# Stationary points of functional

Hello guys.

This is my first post at physics forums, so please be gentle :)

I am trying to understand functionals, so I am solving as many exercises from these lecture notes that I downloaded.

## Homework Statement

Let $$f:[a,b]\rightarrow\mathbb{R}^k$$ be a continuous function and define

$$\Phi(\gamma)=\int_a^b f(t)\cdot\gamma(t)dt,$$

where $$\gamma:[a,b]\rightarrow\mathbb{R}^k$$ is parametrized curve. Show that $$\Phi$$ is differentiable and equals its differential. Determine the stationary points of $$\Phi$$.

## Homework Equations

Linearity: $$L(\alpha\gamma(t)+\beta\gamma'(t))=\alpha L(\gamma(t))+\beta L(\gamma'(t))$$

## The Attempt at a Solution

I can show that the functional is differentiable and equals its differential by showing linearity of $$\Phi$$.

However, I don't know how to find the stationary points of $$\Phi$$. From what I understand, I have to find all $$\gamma\in C^1([a,b];\mathbb{R}^k)$$ such that

$$\Phi(h)=0$$

for all $$h\in C^1_{0,0}([a,b];\mathbb{R}^k)$$.

I have no idea how to do this, as I can't see how to use something like the Euler-Lagrange equations. Any help is appreciated.

Sardel

No love for functionals?

I should probably say that the definition of stationary points given in the lecture notes is

If $$\Phi$$ is a differential functional on $$D_{\Phi}=C^1([a,b];\mathbb{R}^k)$$ we call $$\gamma\in D_{\Phi}$$ a stationary point of $$\Phi$$ if the differential $$d\Phi_{\gamma}$$ vanishes on $$C^1_{0,0}([a,b];\mathbb{R}^k)$$, i.e. $$d\Phi_{\gamma}(h)=0$$ for all $$h\in C^1_{0,0}([a,b];\mathbb{R}^k)$$.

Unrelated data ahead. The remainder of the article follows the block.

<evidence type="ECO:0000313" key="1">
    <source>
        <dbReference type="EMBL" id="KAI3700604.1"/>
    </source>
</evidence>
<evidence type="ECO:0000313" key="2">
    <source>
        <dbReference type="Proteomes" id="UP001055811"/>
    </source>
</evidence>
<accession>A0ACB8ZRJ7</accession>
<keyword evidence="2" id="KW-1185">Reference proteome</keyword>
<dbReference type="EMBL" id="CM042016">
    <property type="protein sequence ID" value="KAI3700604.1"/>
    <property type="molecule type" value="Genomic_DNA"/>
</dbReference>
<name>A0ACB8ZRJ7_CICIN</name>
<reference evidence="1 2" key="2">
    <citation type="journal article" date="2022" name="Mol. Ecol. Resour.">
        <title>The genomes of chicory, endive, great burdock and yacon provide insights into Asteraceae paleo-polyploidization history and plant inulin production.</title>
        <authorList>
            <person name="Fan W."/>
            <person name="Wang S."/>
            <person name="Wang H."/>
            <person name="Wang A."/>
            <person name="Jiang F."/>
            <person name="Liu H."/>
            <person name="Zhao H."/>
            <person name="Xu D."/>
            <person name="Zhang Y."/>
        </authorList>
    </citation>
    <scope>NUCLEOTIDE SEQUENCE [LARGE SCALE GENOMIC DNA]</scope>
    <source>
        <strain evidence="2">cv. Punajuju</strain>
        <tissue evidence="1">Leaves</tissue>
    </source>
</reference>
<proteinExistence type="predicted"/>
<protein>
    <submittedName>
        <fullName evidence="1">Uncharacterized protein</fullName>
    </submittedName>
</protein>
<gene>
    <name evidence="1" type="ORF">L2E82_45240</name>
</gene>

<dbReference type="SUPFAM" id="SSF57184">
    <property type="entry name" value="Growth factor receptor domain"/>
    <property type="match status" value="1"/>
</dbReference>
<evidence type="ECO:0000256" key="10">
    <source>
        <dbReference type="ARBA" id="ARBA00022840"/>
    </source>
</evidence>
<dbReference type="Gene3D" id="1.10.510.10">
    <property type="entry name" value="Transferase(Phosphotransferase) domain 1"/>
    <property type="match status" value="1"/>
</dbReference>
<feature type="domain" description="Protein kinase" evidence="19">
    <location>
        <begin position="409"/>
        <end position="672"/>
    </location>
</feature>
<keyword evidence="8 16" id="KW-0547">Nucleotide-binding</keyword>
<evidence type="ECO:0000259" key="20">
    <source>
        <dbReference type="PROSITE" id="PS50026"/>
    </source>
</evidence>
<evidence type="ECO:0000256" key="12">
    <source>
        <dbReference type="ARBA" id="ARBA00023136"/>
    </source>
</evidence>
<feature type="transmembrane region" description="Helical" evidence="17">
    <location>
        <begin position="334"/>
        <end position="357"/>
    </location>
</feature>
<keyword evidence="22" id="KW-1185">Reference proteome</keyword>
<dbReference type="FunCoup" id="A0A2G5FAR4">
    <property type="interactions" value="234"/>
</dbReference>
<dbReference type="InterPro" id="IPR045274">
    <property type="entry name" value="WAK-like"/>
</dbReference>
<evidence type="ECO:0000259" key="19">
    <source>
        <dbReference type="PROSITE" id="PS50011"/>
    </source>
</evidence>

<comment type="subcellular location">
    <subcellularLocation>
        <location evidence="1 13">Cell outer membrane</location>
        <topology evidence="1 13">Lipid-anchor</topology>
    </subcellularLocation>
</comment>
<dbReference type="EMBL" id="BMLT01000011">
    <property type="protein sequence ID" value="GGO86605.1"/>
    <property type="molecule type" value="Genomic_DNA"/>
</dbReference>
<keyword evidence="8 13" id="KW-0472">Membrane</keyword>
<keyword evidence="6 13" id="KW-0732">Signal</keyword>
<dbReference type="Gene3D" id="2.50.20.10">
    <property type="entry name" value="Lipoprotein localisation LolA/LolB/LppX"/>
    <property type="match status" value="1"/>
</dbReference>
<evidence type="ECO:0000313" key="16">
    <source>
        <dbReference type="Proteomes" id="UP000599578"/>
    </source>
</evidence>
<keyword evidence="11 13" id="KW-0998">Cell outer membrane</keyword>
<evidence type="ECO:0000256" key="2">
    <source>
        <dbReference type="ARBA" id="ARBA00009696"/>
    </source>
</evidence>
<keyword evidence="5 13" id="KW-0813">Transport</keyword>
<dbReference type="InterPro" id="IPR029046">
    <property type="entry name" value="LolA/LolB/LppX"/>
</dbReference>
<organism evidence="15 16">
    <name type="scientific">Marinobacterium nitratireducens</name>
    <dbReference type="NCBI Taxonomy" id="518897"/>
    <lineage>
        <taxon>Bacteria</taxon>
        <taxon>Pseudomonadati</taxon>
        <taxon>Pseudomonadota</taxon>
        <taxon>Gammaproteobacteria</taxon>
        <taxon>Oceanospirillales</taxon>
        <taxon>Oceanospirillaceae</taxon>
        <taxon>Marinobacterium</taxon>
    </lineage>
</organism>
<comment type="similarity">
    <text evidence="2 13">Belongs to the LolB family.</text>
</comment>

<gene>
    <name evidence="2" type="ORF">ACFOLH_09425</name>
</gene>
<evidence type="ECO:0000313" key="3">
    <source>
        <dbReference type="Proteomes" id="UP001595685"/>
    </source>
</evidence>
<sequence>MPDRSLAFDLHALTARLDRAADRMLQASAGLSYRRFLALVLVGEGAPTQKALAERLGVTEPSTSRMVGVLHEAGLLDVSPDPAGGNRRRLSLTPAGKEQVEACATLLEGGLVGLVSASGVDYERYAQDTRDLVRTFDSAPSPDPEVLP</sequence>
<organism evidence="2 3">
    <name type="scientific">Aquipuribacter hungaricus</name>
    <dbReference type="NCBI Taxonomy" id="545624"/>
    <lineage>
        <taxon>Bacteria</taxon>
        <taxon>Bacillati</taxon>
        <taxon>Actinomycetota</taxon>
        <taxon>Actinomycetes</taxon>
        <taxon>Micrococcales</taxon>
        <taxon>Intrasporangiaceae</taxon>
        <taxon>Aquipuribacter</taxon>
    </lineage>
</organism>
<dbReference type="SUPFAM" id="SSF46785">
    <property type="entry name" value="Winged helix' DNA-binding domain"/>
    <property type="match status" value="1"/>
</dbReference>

Further, $$C^1_{x,y}([a,b];\mathbb{R}^k)=\{\gamma\in C^1([a,b];\mathbb{R}^k)\mid \gamma(a)=x,\,\gamma(b)=y\}$$.

My problem is that the differential equals the functional itself, so $$d\Phi_{\gamma}(h)=\Phi(h)$$, which does not depend on $$\gamma$$. Am I missing something?

Thanks,
Sardel

Can you give me the link to the lecture notes you download? I promess to have a look, but I don't understand many of the notations you're using...

The lecture notes are available here: http://www.math.ku.dk/~solovej/MATFYS/MatFys2.pdf" [Broken]. All the other chapters are available as MatFys1.pdf through MatFys6.pdf, and the directory listing can be viewed for the directory /MATFYS/

The exercise I am trying to solve is Exercise 2.6 and everything relevant should be in chapter 2.

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The Euler-Langrange equations are not directly applicable since $$\gamma$$ is maybe not C2. But I think you can apply the proof of the Euler-Lagrange equations.

If $$\Phi(h)=0$$ for every $$h\in C_{0,0}$$. Then $$\Phi(h_1,0,0,...,0)=0$$. Now apply the fundamental lemma of calculus...

Thank you.

By doing this, I end up with $$\gamma_1(t)=0$$ for all $$t\in[a,b]$$ and analogously for $$\gamma_2,\ldots\gamma_k$$. Making $$(0,\ldots,0)$$ the only stationary point of $$\Phi$$. Is this correct?

Oops... Actually, I think I get $$f_1(t)=0$$ for all $$t\in [a,b]$$. But I want to conclude somthing about $$\gamma$$, right? I think there is something fundamentally wrong with the way I am thinking about this.

No, there is nothing wrong. You indeed end up with f=0. Thus we can split up in cases. If f=0, then every point is stationary. If f is not 0, then no point is stationary...

Ah ok, thank you very much.